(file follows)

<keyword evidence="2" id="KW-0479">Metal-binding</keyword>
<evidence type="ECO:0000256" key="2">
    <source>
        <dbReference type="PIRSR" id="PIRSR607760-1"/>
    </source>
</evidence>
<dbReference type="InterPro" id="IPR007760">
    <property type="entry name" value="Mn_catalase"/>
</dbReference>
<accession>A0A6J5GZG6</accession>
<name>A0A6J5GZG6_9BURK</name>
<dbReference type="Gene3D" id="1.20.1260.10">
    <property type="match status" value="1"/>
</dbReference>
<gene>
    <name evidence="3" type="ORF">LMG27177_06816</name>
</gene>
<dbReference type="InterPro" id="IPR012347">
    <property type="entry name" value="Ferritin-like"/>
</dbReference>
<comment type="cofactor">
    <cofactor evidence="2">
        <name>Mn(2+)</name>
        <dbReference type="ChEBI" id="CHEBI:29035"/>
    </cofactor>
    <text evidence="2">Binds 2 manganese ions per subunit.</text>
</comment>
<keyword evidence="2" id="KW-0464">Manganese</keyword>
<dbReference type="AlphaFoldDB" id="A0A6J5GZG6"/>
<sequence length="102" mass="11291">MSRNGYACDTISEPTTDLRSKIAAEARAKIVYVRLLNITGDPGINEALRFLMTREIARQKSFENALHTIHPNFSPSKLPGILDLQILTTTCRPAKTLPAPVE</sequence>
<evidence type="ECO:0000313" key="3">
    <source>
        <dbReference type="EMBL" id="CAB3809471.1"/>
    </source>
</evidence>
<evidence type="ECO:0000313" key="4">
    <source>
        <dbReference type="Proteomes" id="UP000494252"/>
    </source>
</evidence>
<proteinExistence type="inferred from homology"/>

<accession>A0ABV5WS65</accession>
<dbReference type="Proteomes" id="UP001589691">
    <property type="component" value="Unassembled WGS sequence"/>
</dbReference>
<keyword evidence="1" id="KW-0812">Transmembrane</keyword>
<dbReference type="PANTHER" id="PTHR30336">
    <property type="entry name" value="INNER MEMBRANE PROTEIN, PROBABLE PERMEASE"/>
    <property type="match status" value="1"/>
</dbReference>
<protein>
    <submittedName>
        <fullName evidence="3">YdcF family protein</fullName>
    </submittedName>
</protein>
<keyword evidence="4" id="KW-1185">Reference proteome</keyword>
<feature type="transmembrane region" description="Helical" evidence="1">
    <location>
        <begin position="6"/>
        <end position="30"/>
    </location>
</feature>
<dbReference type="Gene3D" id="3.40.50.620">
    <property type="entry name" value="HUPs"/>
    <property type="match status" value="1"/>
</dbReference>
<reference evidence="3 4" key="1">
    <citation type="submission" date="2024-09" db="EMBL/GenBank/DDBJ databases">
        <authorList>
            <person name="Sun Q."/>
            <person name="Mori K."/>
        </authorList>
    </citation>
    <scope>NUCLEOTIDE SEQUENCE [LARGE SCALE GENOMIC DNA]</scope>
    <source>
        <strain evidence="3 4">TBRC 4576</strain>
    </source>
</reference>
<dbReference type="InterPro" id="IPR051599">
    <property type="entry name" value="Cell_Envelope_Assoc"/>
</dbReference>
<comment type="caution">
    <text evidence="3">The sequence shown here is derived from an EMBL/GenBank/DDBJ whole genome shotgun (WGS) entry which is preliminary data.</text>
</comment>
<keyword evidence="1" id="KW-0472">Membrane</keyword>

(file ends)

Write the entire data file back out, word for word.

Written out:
<keyword evidence="2" id="KW-0479">Metal-binding</keyword>
<evidence type="ECO:0000256" key="2">
    <source>
        <dbReference type="PIRSR" id="PIRSR607760-1"/>
    </source>
</evidence>
<dbReference type="InterPro" id="IPR007760">
    <property type="entry name" value="Mn_catalase"/>
</dbReference>
<accession>A0A6J5GZG6</accession>
<name>A0A6J5GZG6_9BURK</name>
<dbReference type="Gene3D" id="1.20.1260.10">
    <property type="match status" value="1"/>
</dbReference>
<gene>
    <name evidence="3" type="ORF">LMG27177_06816</name>
</gene>
<dbReference type="InterPro" id="IPR012347">
    <property type="entry name" value="Ferritin-like"/>
</dbReference>
<comment type="cofactor">
    <cofactor evidence="2">
        <name>Mn(2+)</name>
        <dbReference type="ChEBI" id="CHEBI:29035"/>
    </cofactor>
    <text evidence="2">Binds 2 manganese ions per subunit.</text>
</comment>
<keyword evidence="2" id="KW-0464">Manganese</keyword>
<dbReference type="AlphaFoldDB" id="A0A6J5GZG6"/>
<sequence length="102" mass="11291">MSRNGYACDTISEPTTDLRSKIAAEARAKIVYVRLLNITGDPGINEALRFLMTREIARQKSFENALHTIHPNFSPSKLPGILDLQILTTTCRPAKTLPAPVE</sequence>
<evidence type="ECO:0000313" key="3">
    <source>
        <dbReference type="EMBL" id="CAB3809471.1"/>
    </source>
</evidence>
<evidence type="ECO:0000313" key="4">
    <source>
        <dbReference type="Proteomes" id="UP000494252"/>
    </source>
</evidence>
<proteinExistence type="inferred from homology"/>

<accession>A0ABV5WS65</accession>
<dbReference type="Proteomes" id="UP001589691">
    <property type="component" value="Unassembled WGS sequence"/>
</dbReference>
<keyword evidence="1" id="KW-0812">Transmembrane</keyword>
<dbReference type="PANTHER" id="PTHR30336">
    <property type="entry name" value="INNER MEMBRANE PROTEIN, PROBABLE PERMEASE"/>
    <property type="match status" value="1"/>
</dbReference>
<protein>
    <submittedName>
        <fullName evidence="3">YdcF family protein</fullName>
    </submittedName>
</protein>
<keyword evidence="4" id="KW-1185">Reference proteome</keyword>
<feature type="transmembrane region" description="Helical" evidence="1">
    <location>
        <begin position="6"/>
        <end position="30"/>
    </location>
</feature>
<dbReference type="Gene3D" id="3.40.50.620">
    <property type="entry name" value="HUPs"/>
    <property type="match status" value="1"/>
</dbReference>
<reference evidence="3 4" key="1">
    <citation type="submission" date="2024-09" db="EMBL/GenBank/DDBJ databases">
        <authorList>
            <person name="Sun Q."/>
            <person name="Mori K."/>
        </authorList>
    </citation>
    <scope>NUCLEOTIDE SEQUENCE [LARGE SCALE GENOMIC DNA]</scope>
    <source>
        <strain evidence="3 4">TBRC 4576</strain>
    </source>
</reference>
<dbReference type="InterPro" id="IPR051599">
    <property type="entry name" value="Cell_Envelope_Assoc"/>
</dbReference>
<comment type="caution">
    <text evidence="3">The sequence shown here is derived from an EMBL/GenBank/DDBJ whole genome shotgun (WGS) entry which is preliminary data.</text>
</comment>
<keyword evidence="1" id="KW-0472">Membrane</keyword>